Washington, DC — Deputy Director Donald Murphy, the person behind the controversial termination of U.S. Park Police Chief Teresa Chambers in 2004, has announced his resignation from the National Park Service effective the end of May, according to an internal announcement released today by Public Employees for Environmental Responsibility (PEER). Murphy’s departure means that all of the officials involved in removing Chief Chambers have departed public service or have been transferred.
It was Murphy who filed administrative charges against U.S. Park Police Chief Teresa Chambers for admitting staffing shortages in a November 2002 interview with The Washington Post. Last June, Murphy had been downgraded from the principal deputy director, a position he described as “the Chief Operations Officer” for the Park Service to a new position of Deputy for Support Services with almost none of his previous management responsibilities. Since that functional demotion, Murphy has been largely absent from agency decision-making. Murphy’s new job will be as a vice chancellor for the University of California at Merced campus.
“It is now time to restore Teresa Chambers as Chief of the U.S. Park Police,” stated PEER Executive Director Jeff Ruch, whose organization is spearheading Chambers’ ongoing legal challenge to her termination. “The new leadership at the Department of Interior has no reason to continue defending the trumped-up vendetta against Chief Chambers waged by people who are no longer in her chain-of-command.”
In addition to the departures of Interior Secretary Gale Norton and Murphy—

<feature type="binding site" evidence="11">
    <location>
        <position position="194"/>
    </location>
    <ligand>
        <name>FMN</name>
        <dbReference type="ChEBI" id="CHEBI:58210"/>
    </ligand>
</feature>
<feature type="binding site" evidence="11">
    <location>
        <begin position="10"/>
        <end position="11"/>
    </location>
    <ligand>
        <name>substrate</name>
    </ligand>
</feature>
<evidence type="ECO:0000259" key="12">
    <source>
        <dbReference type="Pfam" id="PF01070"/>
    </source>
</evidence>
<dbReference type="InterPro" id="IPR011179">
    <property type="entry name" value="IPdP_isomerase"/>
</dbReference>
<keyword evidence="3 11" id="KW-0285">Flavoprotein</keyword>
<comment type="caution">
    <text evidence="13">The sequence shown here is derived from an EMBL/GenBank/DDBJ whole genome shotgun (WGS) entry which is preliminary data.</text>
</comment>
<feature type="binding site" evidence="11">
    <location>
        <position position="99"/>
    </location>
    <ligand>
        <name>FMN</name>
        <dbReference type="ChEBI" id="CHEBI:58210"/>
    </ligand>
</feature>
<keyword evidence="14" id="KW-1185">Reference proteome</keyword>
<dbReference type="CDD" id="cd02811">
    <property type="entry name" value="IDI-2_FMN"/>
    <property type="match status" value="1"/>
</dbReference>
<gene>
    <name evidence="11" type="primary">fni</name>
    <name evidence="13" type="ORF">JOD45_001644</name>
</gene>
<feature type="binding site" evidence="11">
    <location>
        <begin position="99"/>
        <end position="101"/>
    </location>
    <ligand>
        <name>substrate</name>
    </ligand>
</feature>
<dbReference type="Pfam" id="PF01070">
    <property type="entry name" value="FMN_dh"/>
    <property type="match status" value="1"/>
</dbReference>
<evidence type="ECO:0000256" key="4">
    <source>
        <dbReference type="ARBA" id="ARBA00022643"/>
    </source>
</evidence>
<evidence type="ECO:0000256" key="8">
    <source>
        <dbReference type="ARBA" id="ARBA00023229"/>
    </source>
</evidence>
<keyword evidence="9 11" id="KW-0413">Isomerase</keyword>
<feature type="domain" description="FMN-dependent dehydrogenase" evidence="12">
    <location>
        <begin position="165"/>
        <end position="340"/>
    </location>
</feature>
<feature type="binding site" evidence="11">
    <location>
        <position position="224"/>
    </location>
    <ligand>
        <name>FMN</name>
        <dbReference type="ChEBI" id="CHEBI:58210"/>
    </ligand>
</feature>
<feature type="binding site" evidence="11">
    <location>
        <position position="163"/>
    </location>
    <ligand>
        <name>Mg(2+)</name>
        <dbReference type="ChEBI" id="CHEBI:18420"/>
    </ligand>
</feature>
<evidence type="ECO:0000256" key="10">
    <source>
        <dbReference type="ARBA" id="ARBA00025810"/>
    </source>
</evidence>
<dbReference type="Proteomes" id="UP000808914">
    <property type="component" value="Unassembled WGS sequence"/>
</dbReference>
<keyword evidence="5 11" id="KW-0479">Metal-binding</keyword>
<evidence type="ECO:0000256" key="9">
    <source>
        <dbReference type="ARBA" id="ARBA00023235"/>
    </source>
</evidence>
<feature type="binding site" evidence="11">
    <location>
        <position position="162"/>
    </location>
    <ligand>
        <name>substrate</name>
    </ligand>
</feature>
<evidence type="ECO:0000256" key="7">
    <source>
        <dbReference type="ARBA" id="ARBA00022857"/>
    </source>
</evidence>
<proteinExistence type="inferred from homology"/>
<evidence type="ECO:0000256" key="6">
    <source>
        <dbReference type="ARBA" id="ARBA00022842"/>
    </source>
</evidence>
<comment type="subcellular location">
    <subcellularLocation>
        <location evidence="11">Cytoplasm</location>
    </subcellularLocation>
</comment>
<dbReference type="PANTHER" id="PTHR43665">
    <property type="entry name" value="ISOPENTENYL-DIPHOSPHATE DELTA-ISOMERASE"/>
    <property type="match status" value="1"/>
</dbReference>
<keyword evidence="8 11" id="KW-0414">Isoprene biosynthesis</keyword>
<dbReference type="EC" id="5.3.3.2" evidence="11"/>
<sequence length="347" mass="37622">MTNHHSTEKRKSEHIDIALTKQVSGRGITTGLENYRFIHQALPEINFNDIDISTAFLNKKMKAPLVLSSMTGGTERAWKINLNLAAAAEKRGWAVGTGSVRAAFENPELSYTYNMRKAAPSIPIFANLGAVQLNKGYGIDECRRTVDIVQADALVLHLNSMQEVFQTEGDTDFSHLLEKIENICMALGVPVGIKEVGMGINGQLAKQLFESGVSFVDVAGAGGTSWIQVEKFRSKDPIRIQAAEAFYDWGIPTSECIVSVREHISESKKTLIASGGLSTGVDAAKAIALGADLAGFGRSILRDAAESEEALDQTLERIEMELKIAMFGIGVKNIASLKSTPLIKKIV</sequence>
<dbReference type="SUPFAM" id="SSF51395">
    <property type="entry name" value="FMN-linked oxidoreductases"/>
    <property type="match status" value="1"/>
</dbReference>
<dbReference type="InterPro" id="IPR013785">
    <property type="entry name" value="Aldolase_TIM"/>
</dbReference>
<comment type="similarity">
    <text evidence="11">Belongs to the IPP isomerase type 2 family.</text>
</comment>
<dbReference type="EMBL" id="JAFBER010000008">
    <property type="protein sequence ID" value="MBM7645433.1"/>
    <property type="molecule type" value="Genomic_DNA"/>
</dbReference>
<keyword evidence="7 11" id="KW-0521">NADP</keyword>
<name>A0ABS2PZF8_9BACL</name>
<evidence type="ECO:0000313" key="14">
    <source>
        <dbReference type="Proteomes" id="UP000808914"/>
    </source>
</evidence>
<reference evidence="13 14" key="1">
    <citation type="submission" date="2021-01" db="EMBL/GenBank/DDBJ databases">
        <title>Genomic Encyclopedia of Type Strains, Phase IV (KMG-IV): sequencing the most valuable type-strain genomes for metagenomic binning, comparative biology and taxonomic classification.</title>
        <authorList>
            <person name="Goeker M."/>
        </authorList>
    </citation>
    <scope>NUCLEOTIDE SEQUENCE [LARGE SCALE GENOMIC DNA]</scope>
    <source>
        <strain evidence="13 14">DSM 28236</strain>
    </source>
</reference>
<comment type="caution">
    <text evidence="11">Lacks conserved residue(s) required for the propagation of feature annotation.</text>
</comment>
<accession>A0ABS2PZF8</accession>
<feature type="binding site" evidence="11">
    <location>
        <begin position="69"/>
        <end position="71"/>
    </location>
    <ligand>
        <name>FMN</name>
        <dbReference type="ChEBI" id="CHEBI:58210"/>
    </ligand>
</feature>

- Deputy Interior Secretary J. Stephen Griles has returned to lobbying. Griles, who was a pivotal witness in the Chambers case and is central to one of the four remaining administrative charges, now is enmeshed in the spreading Jack Abramoff scandal;
- Deputy Assistant Secretary Paul Hoffman, the former Dick Cheney aide who was the official that formally decided to fire Chief Chambers, has been transferred from his position overseeing the Park Service to an administrative wing in charge of preparing obscure reports for Congress; and
- Assistant Interior Secretary Craig Manson, who intervened to make his deputy Hoffman the deciding official, has returned to California to teach at a law school.
The only remaining official, Park Service Director Fran Mainella, who was bypassed by Manson, has testified that she never would have removed Chief Chambers, the first female chief of the U.S. Park Police and would take her back if given the option.
Chambers’ bid for reinstatement is awaiting a decision from the federal civil service court, called the Merit Systems Protection Board, for more than a year. Chambers was dismissed on July 9, 2004, following more than seven months of administrative leave, while Bush Administration officials decided her fate. Two of the six administrative charges lodged against Chambers have been thrown out. The remaining counts are under challenge for lacking legal and factual basis as well as violating free speech and whistleblower protections.
In addition, Murphy is the subject of a federal court action brought by Chambers to produce copies of favorable performance reviews of her by Murphy that contradicted the underpinnings of two of the four remaining administrative charges against her.
“Teresa Chambers is a career law enforcement professional with a distinguished record of achievement who is widely respected for her strong leadership abilities,” added Ruch. “The rap against Chief Chambers was that she is honest, but we need honesty in federal service now more than ever.”